KREDIT und KAPITAL - Issue 4/1975



Johnson, Harry G.
An Overview of the World Crisis and International Trade

Fautz, Wolfgang M.
Analyse einer geld- und kreditpolitischen Konzeption der Deutschen Bundesbank für die Jahre 1958 bis etwa 1970

Bronfenbrenner, Martin
Thomas Mayer on Monetarism

Steinherr, Alfred
Probleme der Indexbindung: Versuch einer Bilanz

Mülhaupt, Ludwig and Dolff, Peter
Die Zielplanung in Genossenschaftsbanken

Krümmel, Hans-Jacob
Bankpolitische Normen und ihre Wirkungen auf das Bankgeschäft


Meichsner, Vjekoslav
Ausländische Kapitalbeteiligungen in Jugoslawien (joint venture)

Book Reviews

Fassbender, Heino
Zur Theorie und Empirie der Fristigkeitsstruktur der Zinssätze (Margit Gregor)

Grimberg, Rainer
Rechtsprobleme der Swapsatzpolitik der Bundesbank - Legitimation und Rechtsnatur (Hugo J. Hahn)

Cremer, Claus
Grundfragen einer Theorie der optimalen Finanzierung (Oswald Hahn)

Ketterer, Karl-Heinz
Probleme der Neo-Quantitätstheorie und der Geldmengenpolitik (Hermann Remsperger)


Johnson, Harry G.
"An Overview of the World Crisis and International Trade"

The subject of this study is the grounds for the worldwide crisis and their repercussions on international trade. Central importance is assigned to the question of how it was possible for inflation and underemployment to coincide- and that in a world which, through giving up fixed exchange rates, is meanwhile capable of protecting itself against inflationary influence from abroad.

In the introduction, it is first made clear that the gold exchange standard, too, and the related system of fixed exchange rates, exerted no compulsion to preserve stability, but merely demanded a certain degree of uniformity of inflation rates. But even a system of floating exchange rates is no safeguard against inflationary disturbances, if the floating is predominantly of the "dirty" type. An additional facet is the tendency of central banks to behave in a system of freely fluctuation exchange rates in the same way as when fixed exchange rates prevail, since their attention is focused primarily on exchange rate changes relative to their neighbouring countries.

The chief source of world inflation was the fact that the United States failed to finance the Vietnam war by tax increases. With exchange rates fixed, the overproduction of dollars necessarily had to spread over the whole world. This inflationary effect was ameliorated only by the substantial devaluation of the dollar. The European countries, however, did not take full advantage for stabilization policy of the latitude they were given by the measures of August 1971. The possibility of overcoming world inflation is derived above all from the changed attitude of the American administration to inflation and from the circumstance that this will exert a damping effect on other countries.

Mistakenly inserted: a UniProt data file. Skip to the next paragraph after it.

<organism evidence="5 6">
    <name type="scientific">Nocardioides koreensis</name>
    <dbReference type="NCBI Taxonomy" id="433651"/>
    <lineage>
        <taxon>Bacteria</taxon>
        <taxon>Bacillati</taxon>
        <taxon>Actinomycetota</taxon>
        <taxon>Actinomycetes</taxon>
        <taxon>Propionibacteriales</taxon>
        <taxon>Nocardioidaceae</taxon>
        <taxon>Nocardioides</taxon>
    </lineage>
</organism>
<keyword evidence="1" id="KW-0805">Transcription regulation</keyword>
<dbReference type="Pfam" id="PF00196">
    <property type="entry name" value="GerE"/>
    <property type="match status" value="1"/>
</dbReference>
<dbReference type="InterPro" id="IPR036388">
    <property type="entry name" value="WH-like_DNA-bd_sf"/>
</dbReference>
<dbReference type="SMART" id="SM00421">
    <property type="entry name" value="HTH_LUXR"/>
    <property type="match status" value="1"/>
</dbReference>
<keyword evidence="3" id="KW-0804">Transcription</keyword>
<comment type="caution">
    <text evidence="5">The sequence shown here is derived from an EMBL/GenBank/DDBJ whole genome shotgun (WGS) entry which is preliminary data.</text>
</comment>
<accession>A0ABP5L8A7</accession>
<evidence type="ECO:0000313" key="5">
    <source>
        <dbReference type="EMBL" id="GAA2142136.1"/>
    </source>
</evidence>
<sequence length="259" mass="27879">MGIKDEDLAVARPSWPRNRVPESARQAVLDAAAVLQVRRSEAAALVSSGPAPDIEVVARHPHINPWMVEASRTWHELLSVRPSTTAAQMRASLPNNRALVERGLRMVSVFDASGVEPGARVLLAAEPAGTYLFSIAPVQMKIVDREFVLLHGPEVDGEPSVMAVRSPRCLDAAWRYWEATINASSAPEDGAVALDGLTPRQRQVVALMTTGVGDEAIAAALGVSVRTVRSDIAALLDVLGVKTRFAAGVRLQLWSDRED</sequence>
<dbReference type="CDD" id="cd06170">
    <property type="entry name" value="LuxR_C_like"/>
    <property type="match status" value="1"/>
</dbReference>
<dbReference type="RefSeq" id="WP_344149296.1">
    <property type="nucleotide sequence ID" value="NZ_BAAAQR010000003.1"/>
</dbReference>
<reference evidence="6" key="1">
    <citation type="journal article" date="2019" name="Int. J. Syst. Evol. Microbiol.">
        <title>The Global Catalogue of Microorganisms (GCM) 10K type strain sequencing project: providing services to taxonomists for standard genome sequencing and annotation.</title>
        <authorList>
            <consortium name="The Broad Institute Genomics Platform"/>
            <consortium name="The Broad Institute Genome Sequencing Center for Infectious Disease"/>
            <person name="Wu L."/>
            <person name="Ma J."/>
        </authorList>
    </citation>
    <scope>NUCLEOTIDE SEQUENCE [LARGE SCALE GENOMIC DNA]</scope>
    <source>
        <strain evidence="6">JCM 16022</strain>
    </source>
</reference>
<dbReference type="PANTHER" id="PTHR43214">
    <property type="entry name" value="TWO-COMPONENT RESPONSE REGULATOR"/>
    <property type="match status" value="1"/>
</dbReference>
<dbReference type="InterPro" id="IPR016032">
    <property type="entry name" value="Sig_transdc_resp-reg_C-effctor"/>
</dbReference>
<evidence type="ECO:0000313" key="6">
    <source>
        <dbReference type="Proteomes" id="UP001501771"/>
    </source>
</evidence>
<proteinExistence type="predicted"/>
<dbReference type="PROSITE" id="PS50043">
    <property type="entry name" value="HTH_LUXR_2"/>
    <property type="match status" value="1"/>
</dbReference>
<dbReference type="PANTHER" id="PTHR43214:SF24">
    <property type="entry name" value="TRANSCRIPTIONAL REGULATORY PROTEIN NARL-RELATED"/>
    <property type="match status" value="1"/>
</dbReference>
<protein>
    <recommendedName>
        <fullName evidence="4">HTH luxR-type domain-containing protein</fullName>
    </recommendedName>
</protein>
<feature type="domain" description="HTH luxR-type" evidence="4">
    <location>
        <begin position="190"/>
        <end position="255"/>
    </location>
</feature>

The study concludes with thoughts on the influence of the oil crisis on inflation. It is shown that this influence would have been limited, if this problem had been tackled with the knowledge from cartel theory and practice. It was not until the attempt was made to combat the consequences of oil price increases with subsidies that its price-raising influence was strengthened.


Fautz, Wolfgang M.
"An Analysis of the German Bundesbank's Conception of Monetary and Credit Policy for the Period from 1958 to about 1970"

The discussion of the structural features of the German Bundesbank's conception of monetary and credit policy, which is presented here, brings some serious defects to light. They are primarily attributable to the circumstance that analytical interest centres exclusively around a specific causal connection (the fundamental relationship presented in equation (8) between availability of free liquidity reserves and the conditions on the money and credit markets) and that it is not appreciated that the chosen indicator is an endogenous variable the value of which derives from the interplay of political and autonomous forces. Only a coherent hypothesis which makes adequate allowance for the interdependencies can cast light on the properties of certain variables and on their suitability as indicators. Only after carrying out such analytical preliminary work is there any point in making empirical tests of the suitability of various variables as indicators, if one wishes to avoid lapsing into naive empiricism divorced from theory.


Bronfenbrenner, Martin
"Professor Mayer on Monetarism"

This paper is basically a set of commentaries and notes on Professor Mayer's, and cannot claim significant independent content of its own. The digest which follows is accordingly diffuse and disorganized.

Section I, II, and VIII are of introductory and summary character. They argue that Mayer's essay is well worth the effort required for its preparation, but that it is inevitably subjective and cannot preclude similar exercises by other scholars seeking to define monetarism.